Ice cream producers continue to increase their demand

Lee Mielke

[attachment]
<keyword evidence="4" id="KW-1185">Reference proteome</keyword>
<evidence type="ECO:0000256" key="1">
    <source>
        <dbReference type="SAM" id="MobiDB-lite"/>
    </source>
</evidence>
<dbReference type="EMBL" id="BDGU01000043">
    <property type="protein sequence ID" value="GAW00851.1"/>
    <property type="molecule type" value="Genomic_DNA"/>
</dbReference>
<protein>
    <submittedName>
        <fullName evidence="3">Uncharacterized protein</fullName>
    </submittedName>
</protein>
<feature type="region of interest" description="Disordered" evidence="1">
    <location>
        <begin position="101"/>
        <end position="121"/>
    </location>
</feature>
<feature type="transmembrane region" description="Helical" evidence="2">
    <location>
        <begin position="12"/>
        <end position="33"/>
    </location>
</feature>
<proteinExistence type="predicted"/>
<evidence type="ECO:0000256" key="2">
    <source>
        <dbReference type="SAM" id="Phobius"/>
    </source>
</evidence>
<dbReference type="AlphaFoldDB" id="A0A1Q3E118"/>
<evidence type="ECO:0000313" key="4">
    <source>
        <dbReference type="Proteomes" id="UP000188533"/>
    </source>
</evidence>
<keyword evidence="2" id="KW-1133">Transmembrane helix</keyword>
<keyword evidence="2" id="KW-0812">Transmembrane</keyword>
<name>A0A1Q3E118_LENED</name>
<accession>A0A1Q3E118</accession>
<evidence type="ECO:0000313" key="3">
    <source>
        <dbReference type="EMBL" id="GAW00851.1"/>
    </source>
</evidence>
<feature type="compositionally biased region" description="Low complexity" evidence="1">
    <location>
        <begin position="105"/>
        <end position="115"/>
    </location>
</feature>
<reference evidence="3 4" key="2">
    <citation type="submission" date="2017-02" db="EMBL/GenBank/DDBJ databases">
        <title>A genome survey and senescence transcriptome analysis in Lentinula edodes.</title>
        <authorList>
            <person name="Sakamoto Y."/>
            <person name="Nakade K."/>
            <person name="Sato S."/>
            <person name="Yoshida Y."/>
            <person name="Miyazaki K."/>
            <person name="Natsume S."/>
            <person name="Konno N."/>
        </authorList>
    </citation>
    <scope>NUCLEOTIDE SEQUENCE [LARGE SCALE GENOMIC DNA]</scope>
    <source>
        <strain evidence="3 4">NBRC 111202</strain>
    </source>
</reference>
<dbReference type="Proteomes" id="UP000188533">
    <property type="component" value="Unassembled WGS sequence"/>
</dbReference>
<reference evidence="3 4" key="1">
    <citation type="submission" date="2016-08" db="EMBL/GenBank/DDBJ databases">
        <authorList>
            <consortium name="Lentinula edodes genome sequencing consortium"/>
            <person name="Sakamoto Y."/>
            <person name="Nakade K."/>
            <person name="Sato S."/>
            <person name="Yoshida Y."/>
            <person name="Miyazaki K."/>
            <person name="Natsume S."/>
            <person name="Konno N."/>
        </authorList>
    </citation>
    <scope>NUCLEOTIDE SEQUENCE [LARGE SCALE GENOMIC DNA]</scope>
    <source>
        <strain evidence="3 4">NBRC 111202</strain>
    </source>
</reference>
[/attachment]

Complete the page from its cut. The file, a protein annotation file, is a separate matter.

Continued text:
The March Federal order class III benchmark milk price crept higher this week, propelled by higher cheese, butter and dry whey prices. The U.S. Department of Agriculture announced the price at $18.10 per hundredweight, up 32 cents from February, but $4.35 below March 2022. The first quarter average stands at $18.44, down from $21.25 a year ago, and compares to $15.98 in 2021.Mid-Thursday morning class futures portended an April price at $18.61, May at $17.77, June at $18.08 and July at $18.62 with a peak of $19.60 in October.The class IV price is $18.38, down 48 cents from February, $6.44 below a year ago and the lowest since December 2021. Its three-month average is at $19.08, down from $23.97 a year ago, and compares to $13.71 in 2021.We have plenty of product to sell, despite February milk production only being up 0.8% from 2022. The Dairy Products report shows cheese production totaled 1.109 billion pounds, down 7.9% from January output which was revised down 4 million pounds and was up just 0.4% from February 2022. Output for the two months totaled 2.3 billion pounds, up 1.6% from the same period a year ago.Italian cheese totaled 460 million pounds, down 8.0% from January and 1.4% less than a year ago. American output slipped to 453.1 million pounds, down 9.1% from January but up 2.4% from a year ago, with year to date at 951.8 million pounds, up 4.1%. Mozzarella totaled 365.0 million pounds, down 7.1% from January, but up 1.6% from a year ago. Year to date at 758.1 million was up 0.5%.Cheddar production, the cheese traded at the CME, fell to 325.4 million pounds, down 28.5 million pounds or 8.1% from January’s count, which was revised down 2.2 million pounds, but was up 17.3 million pounds or 5.6%, from February 2022. Year to date cheddar stood at 679.3 million pounds, up 6.1% from 2022.Butter output dipped to 186.4 million pounds, down 14.9 million pounds or 7.4% from January, but was up 2.9 million pounds or 1.6% from a year ago. Year to date butter output was at 387.7 million pounds, up 2.7% from a year ago.Yogurt production totaled 401.3 million pounds, up 7.4% from a year ago and hard ice cream output hit 59.1 million pounds, up 7.7% from a year ago.Dry whey production totaled 66.5 million pounds, down 10.2 million pounds or 13.3% from January and down 3.8 million pounds or 5.7% from a year ago. Stocks grew to 69.4 million pounds, up 6.4 million or 10.2% from a year ago.Nonfat dry milk output climbed to 178.5 million pounds, up 3.5 million pounds or 2.0% from January and up 7.7 million or 4.5% above a year ago. Stocks jumped to 310.0 million pounds, up 39.5 million pounds or 14.6% from January and up 21.6 million pounds or 7.5% from a year ago.Skim milk powder production totaled 38.2 million pounds, down 6.4 million or 14.4% from January, but 8.6 million pounds or 28.9% above a year ago.StoneX says the more than expected surge in cheese is “bearish in and of itself, but when considered in the context of lighter than expected inventories from the February Cold Storage report we surmise that cheese disappearance, both domestic as well as export, was likely quite strong in February.”The report is bearish on butter, says StoneX, “But like with cheese, inventories of butter in February were lower than expected and implies better than expected demand. It would seem fair to suggest that the staying power of late in the $2.30s is the result of good demand at budget price levels.” “The report also likely underscores dismal domestic and export demand of nonfat dry milk.”The March 21 Global Dairy Trade auction removed hopes of things turning around. The weighted average dropped 4.7%, biggest loss since October 2022 and followed a 2.6% drop March 21, 0.7% on March 7 and 1.5% decline on February 21.Traders brought 52.5 million pounds of product to market, down from 59.1 million on March 21 and the average metric ton price fell to $3,227 U.S., down from $3,361.00 on March 21.Anhydrous milkfat led the declines, down 7.2%, after falling 3.8% on March 21. Whole milk powder followed, down 5.2% after a 1.5% descent. Butter was down 3.3% after falling 3.0% last time and buttermilk powder was down 3.3%. Skim milk powder was down 2.5%, after falling 3.5% on Mar. 21.Cheese was the only positive, up 3.8%, after leading the declines last time with a 10.2% drop, and that after dropping 10.2% on March 7.GDT 80% butterfat butter equates to $2.0333 per pound U.S., down 6.8 cents after losing 6.7 cents on March 21 and compares to CME butter which closed Thursday at $2.3175. GDT cheddar at $1.8902 was up 5.2 cents after dropping 20.7 cents last time and 26.2 cents the time before that. Thursday’s CME block cheddar closed at $1.83. GDT skim milk powder averaged $1.1699 per pound, down from $1.2012 and whole milk powder averaged $1.3846 per pound, down from $1.4641. CME Grade A nonfat dry milk closed at $1.1250.HighGround Dairy says “Even though the direction of the result was expected, the scale of the price slide is a surprise. As has been the trend in 2023 so far, GDT values continue to correct lower with light demand the headline driver. With a poor macroeconomic outlook still in play, it would be remiss to assume this is the bottom of the market,” HighGround Dairy warned.Adding to the woes, February U.S. dairy exports fell below a year ago for the first time since January 2022. While the second largest February ever, the total, at 458.5 million pounds, was down 0.3% according to the USDA’s latest data.HighGround Dairy cited “Higher dairy product prices at the end of 2022, when these exports were booked, and weaker international dairy demand, which slowed sales. Shipments to Mexico, the top dairy export market with nearly 30% share, grew again in February compared to prior year levels. Exports to China also increased year over year. However, dairy products sailing to other Asian markets, such as Japan, South Korea, Indonesia and the Philippines fell.”Cheese exports totaled 72.5 million pounds, down 0.2% from February 2022, but up 6.8% year to date. Butter totaled 7.6 million pounds, down 31.8% from a year ago and down 21% year to date. Nonfat skim milk powder totaled 139 million pounds, off 0.5% from a year ago, but 6.5% ahead year to date. There was 35.6 million pounds of dry whey exported, up 9.4% from a year ago and up 9.1% year to date.Cheese imports were up 16.1% from a year ago and up 10% year to date and butter imports were up 68.9% from a year ago and up 59% year to date.Ron O’Brien, President of New Zealand based Nui Markets North America, cited some contributing factors for the depressed GDT and lower exports in the April 10 Dairy Radio Now broadcast. They included interest rate hikes in New Zealand, additional whole milk powder being added to the offerings and farmers selling futures. O’Brien said the weakening price situation in Oceania is due to buyers “sitting on their hands.”He said Fonterra recently reported a 50% increase in profits but are now cutting their mid-point forecast payout price by 20 cents per kilogram of milk solids.Mexican exports have been a bright spot he admitted, however, “With Mexican currency trends higher versus the dollar and interest rates discouraging Mexico from building inventory, Mexican demand will not outpace a growing U.S. supply.”The week’s GDT, February Dairy Products report and export data impacted CME dairy markets in the Good Friday holiday shortened week. The cheddar blocks fell to $1.8125 per pound Wednesday, lowest CME price since March 13, but they closed Thursday at $1.83, down two cents on the week, after plunging 25 cents the previous week and were 49 cents below that week a year ago.The barrels finished at $1.72, 8.75 cents lower, after dropping 15.50 cents the previous week, lowest since March 8, 64.75 cents below a year ago and 11 cents below the blocks. There were 16 sales of block on the week and 15 of barrel.Midwestern cheese producers were still taking on spot milk as low as $11 under class III this week, according to Dairy Market News, but cheese demand was holding its own according to a number of cheesemakers within the region.Butter finished the week at $2.3175 per pound, down 8 cents, lowest CME price since January 31 and 46.50 cents below a year ago on seven sales for the week.Cream availability increased noticeably for Midwest butter makers this week and has incrementally grown for two weeks. Many are now turning offers away.Cream is heavier to ample in the West and cream demand is steady to light, says Dairy Market News, though ice cream producers continue to increase their demand.Grade nonfat dry milk saw its Friday finish at $1.1250 per pound, down 3.50 cents on the week, lowest CME powder since February 25, 2021, and a whopping 69.75 cents below a year ago. There were only two sales on the week.Dry whey climbed to 46 cents per pound Monday but then headed lower and closed Friday at 36.50 cents per pound, down 8.25 cents on the week and 27 cents below a year ago with 17 sales put on the CME board.Dairy farm profitability continues to struggle. The latest Ag Prices report shows the February milk feed price ratio fell to 1.58, down from 1.73 in January, lowest since August 2021 and compares to 2.06 in February 2022.The all milk price average fell for the fourth consecutive month, dipping to $21.60 per hundredweight, down $1.50 from December after losing $1.60 the month before and is $3.10 below February 2021.The national corn price averaged $6.80 per bushel, up 16 cents from January after jumping six cents the month before and is 71 cents above February 2022.Soybeans climbed to a record $15.10 per bushel, up 60 cents after gaining a dime the previous month and were 40 cents per bushel above February 2022.Alfalfa hay averaged a record $266.00 per ton, up $3 after dropping $6 the month before and is $46 per ton above a year ago.The February cull price for beef and dairy combined continued to strengthen, averaging $89.50 per hundredweight, up $7.80 from January after gaining $4.80 the month before, $11.60 above February 2022 and $17.90 above the 2011 base average.Dairy economist Bill Brooks, of Stoneheart Consulting in Dearborn, Missouri says, “The gain in feed costs offset the third highest February all milk price and dropped the income over feed from the previous month. Income over feed costs in February were just below the $8 per hundredweight level needed for steady to increasing milk production for the first time since September 2021.”Feed costs were the highest ever for the month of February, according to Brooks and the seventh highest all time. The all milk price was just inside the top forty at the thirty-eighth highest recorded.”Looking at 2023, milk income over feed costs using March 31 CME settling futures prices for class III milk, corn and soybeans plus the Stoneheart forecast for alfalfa hay are expected to be $8.49 per hundredweight, predicts Brooks, a gain of 22 cents per hundredweight versus last month’s estimate. 2023 income over feed would be close to the level needed to maintain or grow milk production, he concludes, but down $3.72 per hundredweight from 2022’s level.”Meanwhile, the latest Margin Watch (MW) from Chicago based Commodity and Ingredient Hedging LLC. says “Dairy margins were relatively flat over the last half of March, with limited price movement in either milk futures or feed markets.”The MW analyzed the February Milk Production and Cold Storage reports stating, “With plentiful cheap supplies of spot milk available to processors, the fact that cheese stocks did not build would indicate strong domestic and international demand. Demand will continue to be a big focus for the market as milk output expands with the spring flush.”The Prospective Plantings and Quarterly Grain Stocks report offered mixed signals, according to the MW. “Corn plantings at 91.996 million acres were up 3.417 million from last year and higher than the average trade estimate of 90.849 million. Soybean acreage of 87.505 million was only up 55,000 acres from last year and below the average trade estimate of 88.235 million. March 1 soybean stocks of 1.69 billion bushels were likewise below the average trade estimate of 1.753 billion while corn stocks at 7.40 billion bushels were in line with the average trade estimate at 7.48 billion,” the MW concluded.Cooperatives Working Together member cooperatives accepted six offers of export assistance this week that helped them capture sales contracts 445,000 pounds of cream cheese. The product is going to customers in Asia through June.Lee Mielke is a graduate of Brown Institute in Minneapolis, Minnesota. He’s formerly the voice of the radio show “DairyLine,” and his column appears in agricultural papers across the U.S. Contact him at